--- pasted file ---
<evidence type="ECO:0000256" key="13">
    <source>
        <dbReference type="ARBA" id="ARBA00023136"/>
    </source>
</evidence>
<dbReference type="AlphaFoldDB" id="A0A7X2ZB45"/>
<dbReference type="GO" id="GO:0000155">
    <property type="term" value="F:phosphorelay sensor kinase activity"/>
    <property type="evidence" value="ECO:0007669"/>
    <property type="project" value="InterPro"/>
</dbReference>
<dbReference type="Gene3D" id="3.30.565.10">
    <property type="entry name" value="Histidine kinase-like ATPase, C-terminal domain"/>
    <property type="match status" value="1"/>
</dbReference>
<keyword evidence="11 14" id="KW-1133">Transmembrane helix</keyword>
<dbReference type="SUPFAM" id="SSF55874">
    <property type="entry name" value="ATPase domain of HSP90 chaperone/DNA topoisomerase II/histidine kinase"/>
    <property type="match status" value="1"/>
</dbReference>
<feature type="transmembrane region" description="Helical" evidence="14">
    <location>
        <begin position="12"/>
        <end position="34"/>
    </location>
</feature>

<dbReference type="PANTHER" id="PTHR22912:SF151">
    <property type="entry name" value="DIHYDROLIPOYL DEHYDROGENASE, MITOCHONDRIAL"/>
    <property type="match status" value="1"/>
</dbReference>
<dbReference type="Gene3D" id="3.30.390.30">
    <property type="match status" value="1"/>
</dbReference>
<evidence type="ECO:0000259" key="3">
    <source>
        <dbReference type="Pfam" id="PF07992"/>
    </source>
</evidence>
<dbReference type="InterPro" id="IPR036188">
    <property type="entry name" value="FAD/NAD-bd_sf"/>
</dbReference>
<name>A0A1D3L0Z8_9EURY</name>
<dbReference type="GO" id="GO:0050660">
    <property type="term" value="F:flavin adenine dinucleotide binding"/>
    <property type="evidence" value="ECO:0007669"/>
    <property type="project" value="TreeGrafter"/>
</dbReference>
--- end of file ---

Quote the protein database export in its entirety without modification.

<evidence type="ECO:0000256" key="13">
    <source>
        <dbReference type="ARBA" id="ARBA00023136"/>
    </source>
</evidence>
<dbReference type="AlphaFoldDB" id="A0A7X2ZB45"/>
<dbReference type="GO" id="GO:0000155">
    <property type="term" value="F:phosphorelay sensor kinase activity"/>
    <property type="evidence" value="ECO:0007669"/>
    <property type="project" value="InterPro"/>
</dbReference>
<dbReference type="Gene3D" id="3.30.565.10">
    <property type="entry name" value="Histidine kinase-like ATPase, C-terminal domain"/>
    <property type="match status" value="1"/>
</dbReference>
<keyword evidence="11 14" id="KW-1133">Transmembrane helix</keyword>
<dbReference type="SUPFAM" id="SSF55874">
    <property type="entry name" value="ATPase domain of HSP90 chaperone/DNA topoisomerase II/histidine kinase"/>
    <property type="match status" value="1"/>
</dbReference>
<feature type="transmembrane region" description="Helical" evidence="14">
    <location>
        <begin position="12"/>
        <end position="34"/>
    </location>
</feature>

<dbReference type="PANTHER" id="PTHR22912:SF151">
    <property type="entry name" value="DIHYDROLIPOYL DEHYDROGENASE, MITOCHONDRIAL"/>
    <property type="match status" value="1"/>
</dbReference>
<dbReference type="Gene3D" id="3.30.390.30">
    <property type="match status" value="1"/>
</dbReference>
<evidence type="ECO:0000259" key="3">
    <source>
        <dbReference type="Pfam" id="PF07992"/>
    </source>
</evidence>
<dbReference type="InterPro" id="IPR036188">
    <property type="entry name" value="FAD/NAD-bd_sf"/>
</dbReference>
<name>A0A1D3L0Z8_9EURY</name>
<dbReference type="GO" id="GO:0050660">
    <property type="term" value="F:flavin adenine dinucleotide binding"/>
    <property type="evidence" value="ECO:0007669"/>
    <property type="project" value="TreeGrafter"/>
</dbReference>